1 in 4 working adults reports gaps in health insurance coverage

By Maryalene LaPonsie on May 15th, 2012

In 2011, 26 percent of working age Americans experienced a gap in their health insurance coverage. Of that group, 41 percent reported previously having employer-sponsored medical insurance. Those are some of the findings of a report based on the Commonwealth Fund Health Insurance Tracking Survey.

The report also discovered many Americans find it difficult, if not impossible, to find affordable health insurance on the individual market.

Trends among the uninsured

According to the Commonwealth Fund, people with gaps in their health insurance coverage can spend a considerable amount of time uninsured. Of those surveyed who reported coverage gaps, 69 percent had not had medical insurance for more than one year. In addition, 57 percent had lacked coverage for more than two years.

The survey also indicates that low-income families are significantly more likely to go without coverage than families with moderate to high incomes. In addition, those with lower incomes are more likely to be uninsured longer.

While 57 percent of those earning less than 133 percent of the poverty level reported gaps in their health insurance coverage, only 12 percent of those exceeding 400 percent of the poverty level said they went without health insurance coverage during part of 2011. What's more, 35 percent of low-income families had been without medical insurance for more than two years, compared to 3 percent of high-income families.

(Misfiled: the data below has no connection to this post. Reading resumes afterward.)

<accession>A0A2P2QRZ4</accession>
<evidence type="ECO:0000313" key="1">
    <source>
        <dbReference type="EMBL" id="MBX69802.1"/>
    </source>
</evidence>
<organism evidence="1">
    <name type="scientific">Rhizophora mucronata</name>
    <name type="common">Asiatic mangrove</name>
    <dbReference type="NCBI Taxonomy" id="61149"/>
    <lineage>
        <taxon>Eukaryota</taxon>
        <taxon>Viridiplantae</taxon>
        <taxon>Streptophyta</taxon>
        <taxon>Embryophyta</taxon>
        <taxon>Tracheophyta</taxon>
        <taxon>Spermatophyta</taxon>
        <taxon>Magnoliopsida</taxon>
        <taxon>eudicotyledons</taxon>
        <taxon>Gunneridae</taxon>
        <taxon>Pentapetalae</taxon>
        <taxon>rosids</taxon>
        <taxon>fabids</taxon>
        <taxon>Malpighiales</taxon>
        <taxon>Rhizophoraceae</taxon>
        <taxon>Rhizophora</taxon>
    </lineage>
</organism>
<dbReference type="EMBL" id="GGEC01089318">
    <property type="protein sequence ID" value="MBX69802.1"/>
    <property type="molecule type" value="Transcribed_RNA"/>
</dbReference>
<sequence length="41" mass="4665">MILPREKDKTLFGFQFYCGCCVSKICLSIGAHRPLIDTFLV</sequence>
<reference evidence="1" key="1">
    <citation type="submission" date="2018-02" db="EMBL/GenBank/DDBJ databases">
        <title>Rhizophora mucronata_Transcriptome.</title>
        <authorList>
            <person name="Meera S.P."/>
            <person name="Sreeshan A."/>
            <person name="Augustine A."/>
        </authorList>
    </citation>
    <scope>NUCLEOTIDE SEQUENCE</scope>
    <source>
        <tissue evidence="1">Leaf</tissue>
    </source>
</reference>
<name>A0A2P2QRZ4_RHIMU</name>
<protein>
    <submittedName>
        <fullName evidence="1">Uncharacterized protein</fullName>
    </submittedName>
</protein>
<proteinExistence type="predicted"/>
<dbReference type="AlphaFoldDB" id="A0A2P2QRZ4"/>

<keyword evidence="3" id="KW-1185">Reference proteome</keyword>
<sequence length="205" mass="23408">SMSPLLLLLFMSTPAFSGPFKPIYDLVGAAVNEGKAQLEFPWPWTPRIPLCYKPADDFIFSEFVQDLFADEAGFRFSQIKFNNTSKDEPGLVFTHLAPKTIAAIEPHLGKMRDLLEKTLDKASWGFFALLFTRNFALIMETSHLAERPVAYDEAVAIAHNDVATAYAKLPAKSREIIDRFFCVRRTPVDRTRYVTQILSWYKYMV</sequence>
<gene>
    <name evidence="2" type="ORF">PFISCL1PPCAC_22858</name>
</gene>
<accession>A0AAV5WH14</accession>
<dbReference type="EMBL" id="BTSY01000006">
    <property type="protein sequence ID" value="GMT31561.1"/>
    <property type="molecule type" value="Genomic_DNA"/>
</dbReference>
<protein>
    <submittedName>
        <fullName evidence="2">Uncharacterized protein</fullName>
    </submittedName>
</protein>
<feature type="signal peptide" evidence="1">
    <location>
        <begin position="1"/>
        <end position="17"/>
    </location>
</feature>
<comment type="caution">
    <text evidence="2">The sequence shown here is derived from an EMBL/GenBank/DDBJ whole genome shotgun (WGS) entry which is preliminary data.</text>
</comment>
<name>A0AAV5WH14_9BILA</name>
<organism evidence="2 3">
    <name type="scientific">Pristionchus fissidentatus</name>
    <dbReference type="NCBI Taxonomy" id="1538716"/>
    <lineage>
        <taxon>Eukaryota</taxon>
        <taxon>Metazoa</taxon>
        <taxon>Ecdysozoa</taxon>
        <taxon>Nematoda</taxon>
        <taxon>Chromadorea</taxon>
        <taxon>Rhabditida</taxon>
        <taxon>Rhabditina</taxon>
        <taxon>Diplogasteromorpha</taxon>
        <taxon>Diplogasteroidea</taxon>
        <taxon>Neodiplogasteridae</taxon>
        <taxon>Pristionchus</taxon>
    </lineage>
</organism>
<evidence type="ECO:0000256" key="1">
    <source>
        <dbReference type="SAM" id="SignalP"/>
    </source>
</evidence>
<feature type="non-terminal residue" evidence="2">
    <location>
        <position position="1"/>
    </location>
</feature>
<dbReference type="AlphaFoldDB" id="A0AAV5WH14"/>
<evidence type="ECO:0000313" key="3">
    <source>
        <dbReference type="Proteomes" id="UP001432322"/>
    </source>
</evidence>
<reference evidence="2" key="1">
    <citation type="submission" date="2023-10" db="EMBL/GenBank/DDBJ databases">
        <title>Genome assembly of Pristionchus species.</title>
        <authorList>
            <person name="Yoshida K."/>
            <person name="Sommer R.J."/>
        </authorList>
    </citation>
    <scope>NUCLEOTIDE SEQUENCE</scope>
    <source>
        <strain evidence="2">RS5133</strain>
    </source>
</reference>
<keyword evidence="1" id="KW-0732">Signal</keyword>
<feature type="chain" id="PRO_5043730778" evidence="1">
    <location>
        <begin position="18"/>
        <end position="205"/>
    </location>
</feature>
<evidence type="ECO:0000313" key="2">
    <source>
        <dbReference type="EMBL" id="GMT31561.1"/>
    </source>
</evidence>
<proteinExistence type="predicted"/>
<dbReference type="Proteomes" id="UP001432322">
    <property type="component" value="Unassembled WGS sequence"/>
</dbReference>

Cheap health insurance hard to find

Low-income families may be more likely to be uninsured because individual health insurance plans can be cost prohibitive. The Commonwealth Fund found survey respondents experienced difficulty finding low-cost health insurance:

  • 62 percent said it was difficult or impossible to find affordable health insurance
  • 45 percent said cost was the main reason they never bought a plan
  • 31 percent said they were turned down, charged a higher premium or had an exclusion clause because of a pre-existing condition

"For people who lose employer-sponsored coverage, the individual market is often the only alternative, but it is a confusing and largely unaffordable option," says Sara Collins, Commonwealth Fund vice president, in a press statement.

The private foundation also notes those without medical insurance are less likely to receive preventive services such as cancer screenings, cholesterol and blood pressure checks.

Maryalene LaPonsie
Maryalene LaPonsie has been writing professionally for more than a decade on topics including education, insurance and personal finance. She holds a Bachelor's Degree in Political Science from Western Michigan University.

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